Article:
Common understanding will empower everyones decision making and contributions to the project.

Understanding our risks enables us to stay risk-averse and avoid investing time and money on things that rely on unknowns or assumptions.


  • Define the Business Opportunity.
  • Define the Customer.
  • Define the Problem.
  • Define the Value Proposition (why will people pay you?).
  • Define context-specific terms (this will act as a dictionary).
  • Discuss short term and long term business goals (What’s the driving vision?).
  • Gather and analyze existing research.
  • Fill out the Business Model Canvas (this should be continually revisited).
  • Capture our analysis of competitive products.
  • Gather inspirational and informative examples of other people/products solving similar or analogous problems.
  • If there is an existing site/app, map out the screens.
  • As they come up in discussion, capture assumptions and unknowns on a wall or board with sticky notes. Later we can revisit this wall, group related items together and make plans to eliminate risky unknowns and address risky assumptions.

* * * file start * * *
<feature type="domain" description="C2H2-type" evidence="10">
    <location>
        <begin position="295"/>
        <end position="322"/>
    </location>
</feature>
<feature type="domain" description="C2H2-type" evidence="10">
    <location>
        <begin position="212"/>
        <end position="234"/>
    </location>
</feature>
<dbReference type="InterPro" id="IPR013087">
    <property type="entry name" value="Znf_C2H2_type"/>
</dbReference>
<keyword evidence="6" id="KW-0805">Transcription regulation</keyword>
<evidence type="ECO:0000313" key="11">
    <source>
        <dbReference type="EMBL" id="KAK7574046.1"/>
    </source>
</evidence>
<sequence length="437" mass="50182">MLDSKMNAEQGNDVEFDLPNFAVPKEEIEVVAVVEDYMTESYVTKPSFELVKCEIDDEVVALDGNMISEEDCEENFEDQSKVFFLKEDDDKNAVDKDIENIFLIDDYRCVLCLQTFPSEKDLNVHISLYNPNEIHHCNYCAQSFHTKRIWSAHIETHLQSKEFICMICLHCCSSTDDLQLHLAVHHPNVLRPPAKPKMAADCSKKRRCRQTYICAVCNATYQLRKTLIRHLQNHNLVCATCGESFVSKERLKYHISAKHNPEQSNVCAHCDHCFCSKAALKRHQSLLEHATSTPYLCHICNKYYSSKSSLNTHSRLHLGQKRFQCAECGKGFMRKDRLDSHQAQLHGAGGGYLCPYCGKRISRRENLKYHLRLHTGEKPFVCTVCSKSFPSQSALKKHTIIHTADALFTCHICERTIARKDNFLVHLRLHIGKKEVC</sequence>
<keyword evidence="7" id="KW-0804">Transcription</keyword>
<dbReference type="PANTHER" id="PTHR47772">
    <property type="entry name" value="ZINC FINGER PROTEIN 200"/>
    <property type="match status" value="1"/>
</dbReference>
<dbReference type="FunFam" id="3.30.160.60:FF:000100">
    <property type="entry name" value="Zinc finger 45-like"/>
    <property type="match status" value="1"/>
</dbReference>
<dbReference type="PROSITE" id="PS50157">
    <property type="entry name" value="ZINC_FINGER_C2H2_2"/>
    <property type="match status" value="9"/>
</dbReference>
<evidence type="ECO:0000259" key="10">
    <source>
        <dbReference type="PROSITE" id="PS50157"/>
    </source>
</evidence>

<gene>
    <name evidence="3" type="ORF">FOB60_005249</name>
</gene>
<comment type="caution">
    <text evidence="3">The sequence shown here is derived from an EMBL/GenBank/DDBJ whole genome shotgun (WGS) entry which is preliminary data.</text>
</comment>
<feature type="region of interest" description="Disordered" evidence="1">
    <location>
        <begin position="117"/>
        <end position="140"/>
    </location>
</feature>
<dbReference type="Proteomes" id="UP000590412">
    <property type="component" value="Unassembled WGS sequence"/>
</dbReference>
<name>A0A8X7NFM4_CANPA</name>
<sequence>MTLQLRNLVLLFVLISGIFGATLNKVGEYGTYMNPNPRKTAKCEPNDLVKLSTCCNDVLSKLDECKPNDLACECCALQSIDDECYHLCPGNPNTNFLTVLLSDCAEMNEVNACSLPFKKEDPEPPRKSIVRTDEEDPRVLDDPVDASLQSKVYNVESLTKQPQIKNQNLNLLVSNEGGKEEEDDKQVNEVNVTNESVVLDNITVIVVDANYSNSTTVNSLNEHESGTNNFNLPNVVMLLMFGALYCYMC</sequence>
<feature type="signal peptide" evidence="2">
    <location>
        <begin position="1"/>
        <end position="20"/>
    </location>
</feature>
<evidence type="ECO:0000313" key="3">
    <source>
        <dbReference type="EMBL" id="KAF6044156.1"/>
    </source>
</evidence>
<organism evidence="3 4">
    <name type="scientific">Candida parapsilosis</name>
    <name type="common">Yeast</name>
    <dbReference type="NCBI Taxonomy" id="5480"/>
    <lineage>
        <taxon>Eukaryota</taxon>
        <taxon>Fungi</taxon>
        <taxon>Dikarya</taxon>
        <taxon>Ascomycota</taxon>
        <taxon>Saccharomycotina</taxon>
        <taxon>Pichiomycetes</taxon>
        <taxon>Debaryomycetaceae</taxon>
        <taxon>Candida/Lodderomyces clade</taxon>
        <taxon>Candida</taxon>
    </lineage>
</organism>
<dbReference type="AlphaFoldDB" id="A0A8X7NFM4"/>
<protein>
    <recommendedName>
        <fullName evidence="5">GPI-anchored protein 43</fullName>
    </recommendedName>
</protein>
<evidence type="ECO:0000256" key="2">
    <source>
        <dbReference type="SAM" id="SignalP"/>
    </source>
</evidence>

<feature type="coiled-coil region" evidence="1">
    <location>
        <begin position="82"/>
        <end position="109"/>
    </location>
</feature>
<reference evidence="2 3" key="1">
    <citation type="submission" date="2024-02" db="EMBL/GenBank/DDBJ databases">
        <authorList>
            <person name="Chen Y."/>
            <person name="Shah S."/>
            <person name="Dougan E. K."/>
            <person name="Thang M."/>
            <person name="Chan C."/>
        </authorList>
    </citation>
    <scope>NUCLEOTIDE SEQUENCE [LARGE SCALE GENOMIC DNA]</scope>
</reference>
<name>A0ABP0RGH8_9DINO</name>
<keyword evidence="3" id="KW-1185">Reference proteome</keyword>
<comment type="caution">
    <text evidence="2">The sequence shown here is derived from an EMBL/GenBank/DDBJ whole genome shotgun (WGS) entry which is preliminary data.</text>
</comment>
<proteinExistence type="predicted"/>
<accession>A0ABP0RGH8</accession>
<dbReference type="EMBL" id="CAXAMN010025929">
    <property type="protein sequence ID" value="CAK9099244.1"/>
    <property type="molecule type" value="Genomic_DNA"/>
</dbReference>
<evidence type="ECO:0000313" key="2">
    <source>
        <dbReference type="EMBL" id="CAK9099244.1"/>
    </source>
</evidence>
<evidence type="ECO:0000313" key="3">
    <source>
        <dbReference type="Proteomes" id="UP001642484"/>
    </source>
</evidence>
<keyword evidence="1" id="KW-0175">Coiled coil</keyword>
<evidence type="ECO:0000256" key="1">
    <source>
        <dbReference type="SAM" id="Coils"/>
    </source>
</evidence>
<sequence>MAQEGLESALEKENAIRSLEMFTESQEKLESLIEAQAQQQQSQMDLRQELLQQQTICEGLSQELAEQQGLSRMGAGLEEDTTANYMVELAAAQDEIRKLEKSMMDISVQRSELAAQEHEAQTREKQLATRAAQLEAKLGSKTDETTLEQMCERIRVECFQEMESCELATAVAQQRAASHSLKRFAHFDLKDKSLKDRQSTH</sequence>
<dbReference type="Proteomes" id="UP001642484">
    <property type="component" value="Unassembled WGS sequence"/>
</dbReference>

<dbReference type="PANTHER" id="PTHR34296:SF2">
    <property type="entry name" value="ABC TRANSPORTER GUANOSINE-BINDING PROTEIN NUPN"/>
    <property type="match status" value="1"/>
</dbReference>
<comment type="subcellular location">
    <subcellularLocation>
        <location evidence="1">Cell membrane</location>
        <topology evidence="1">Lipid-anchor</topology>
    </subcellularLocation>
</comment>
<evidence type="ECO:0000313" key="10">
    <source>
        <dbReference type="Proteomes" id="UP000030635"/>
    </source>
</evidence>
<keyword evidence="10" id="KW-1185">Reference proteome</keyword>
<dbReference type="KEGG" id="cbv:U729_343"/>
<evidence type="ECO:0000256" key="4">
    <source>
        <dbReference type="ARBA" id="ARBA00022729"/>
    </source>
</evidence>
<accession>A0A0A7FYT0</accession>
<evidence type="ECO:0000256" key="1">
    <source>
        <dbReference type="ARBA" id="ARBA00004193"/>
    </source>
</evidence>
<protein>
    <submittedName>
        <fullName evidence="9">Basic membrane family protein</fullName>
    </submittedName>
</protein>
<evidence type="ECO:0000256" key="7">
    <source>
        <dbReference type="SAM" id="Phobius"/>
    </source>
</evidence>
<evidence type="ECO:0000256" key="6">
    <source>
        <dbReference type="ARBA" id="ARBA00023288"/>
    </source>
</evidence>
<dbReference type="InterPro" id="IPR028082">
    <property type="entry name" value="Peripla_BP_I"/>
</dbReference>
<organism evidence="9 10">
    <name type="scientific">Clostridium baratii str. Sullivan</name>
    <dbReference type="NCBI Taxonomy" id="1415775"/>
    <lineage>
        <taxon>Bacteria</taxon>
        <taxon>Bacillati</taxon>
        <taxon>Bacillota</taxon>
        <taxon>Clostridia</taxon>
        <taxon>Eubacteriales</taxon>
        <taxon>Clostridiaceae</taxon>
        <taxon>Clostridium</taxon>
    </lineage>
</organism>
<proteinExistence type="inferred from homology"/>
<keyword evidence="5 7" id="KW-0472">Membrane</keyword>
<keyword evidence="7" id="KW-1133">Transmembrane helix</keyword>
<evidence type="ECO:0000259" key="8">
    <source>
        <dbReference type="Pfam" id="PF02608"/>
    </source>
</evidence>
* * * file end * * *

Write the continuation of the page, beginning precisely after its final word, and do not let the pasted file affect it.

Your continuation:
All of these definitions are expected to change as we move forward and learn more.


  • Notes & documentation capturing the definitions and goals we discussed throughout the day. These notes should provide a solid reference and help with onboarding others later on.
  • A plan for initiating the next phase of the sprint.

Phase 2: Diverge


Generate insights and potential solutions to our customers problems.

Explore as many ways of solving the problems as possible, regardless of how realistic, feasible, or viable they may or may not be.


The opportunity this phase generates enables us to evaluate and rationally eliminate options and identify potentially viable solutions to move forward with. This phase is also crucial to innovation and marketplace differentiation.


  • Constantly ask, “How might we…”.
  • Generate, develop, and communicate new ideas.
  • Quick and iterative individual sketching.
  • Group sketching on whiteboards.
  • Mind Mapping individually and as a group.


  • Critical path diagram: highlights the story most critical to the challenge at hand. Where does your customer start, where should they end up and what needs to happen along the way?


  • Prototype goals: What is it we want to learn more about? What assumptions do we need to address?

Phase 3: Converge


Take all of the possibilities exposed during phases 1 and 2, eliminate the wild and currently unfeasible ideas and hone in on the ideas we feel the best about.